Criteria; phenonema

If you’re going to use the terms criteria and phenomena in your writing, you should understand that they are plural, not singular. You can’t have one criteria or a single phenomena. What you can have is one criterion or a single phenomenon.

Conversely, you can’t have several criterion or multiple phenomenon. What you can have is several criteria or multiple phenomena.

I find it shocking that so many writers and speakers, even those for whom writing or speaking is central to their profession, misuse the plural form as a singular or the singular form as a plural. Here are just a few recent annoying examples:

From the Boston Globe: “While the magazine explains that criteria results are averaged, they do not say how much weight each criteria [read each criterion] is given in the final consideration.”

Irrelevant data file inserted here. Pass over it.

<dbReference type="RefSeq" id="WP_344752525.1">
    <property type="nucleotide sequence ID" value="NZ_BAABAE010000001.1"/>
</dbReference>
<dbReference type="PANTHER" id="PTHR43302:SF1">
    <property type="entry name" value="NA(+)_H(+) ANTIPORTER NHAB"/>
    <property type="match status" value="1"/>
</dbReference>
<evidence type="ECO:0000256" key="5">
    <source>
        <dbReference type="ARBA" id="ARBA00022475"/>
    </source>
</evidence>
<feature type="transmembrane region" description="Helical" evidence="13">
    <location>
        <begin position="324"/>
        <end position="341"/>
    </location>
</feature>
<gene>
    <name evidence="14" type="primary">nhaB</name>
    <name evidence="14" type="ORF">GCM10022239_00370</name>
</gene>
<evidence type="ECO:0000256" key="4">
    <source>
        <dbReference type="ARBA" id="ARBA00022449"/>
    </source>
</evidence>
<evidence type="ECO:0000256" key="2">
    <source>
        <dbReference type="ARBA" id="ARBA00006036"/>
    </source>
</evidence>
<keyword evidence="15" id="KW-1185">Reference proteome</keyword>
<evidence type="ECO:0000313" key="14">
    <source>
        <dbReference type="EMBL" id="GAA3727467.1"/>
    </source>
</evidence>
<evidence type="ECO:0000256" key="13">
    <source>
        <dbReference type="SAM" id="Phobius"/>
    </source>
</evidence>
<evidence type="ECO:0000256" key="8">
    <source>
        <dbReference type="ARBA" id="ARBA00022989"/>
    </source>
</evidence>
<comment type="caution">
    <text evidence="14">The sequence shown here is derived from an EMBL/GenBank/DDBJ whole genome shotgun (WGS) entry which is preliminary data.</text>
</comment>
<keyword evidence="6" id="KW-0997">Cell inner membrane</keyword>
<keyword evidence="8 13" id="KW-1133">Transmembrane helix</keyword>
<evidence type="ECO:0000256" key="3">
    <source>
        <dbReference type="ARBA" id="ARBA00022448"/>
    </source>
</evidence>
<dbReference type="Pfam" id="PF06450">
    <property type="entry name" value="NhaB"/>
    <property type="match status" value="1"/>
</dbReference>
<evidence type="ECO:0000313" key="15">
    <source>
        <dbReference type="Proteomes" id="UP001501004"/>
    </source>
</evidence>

From the San Francisco Examiner: “The ideal conditions for long-term wine storage are consistent temperatures ranging between 54 and 58 degrees, ample humidity and darkness. If you have a corner in your basement that fits this criteria [read these criteria or perhaps this criterion], you’re my hero.”

From Forbes: “I only became aware of this phenomena [read this phenomenon] this summer.”

From Discover Magazine: “[M]any of these phenomenon [read these phenomena] are fuzzy on the margins.”

I could find many other illustrations, but you get the idea.

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2 Comments

Filed under Grammar and Usage Errors

2 responses to “Criteria; phenonema

  1. LYNN

    Ditto milleniums. Of course, we could also complain about the use of forums instead of fora, but most people don’t know their Latin these days.

  2. LYNN

    Ah; forgot medias.

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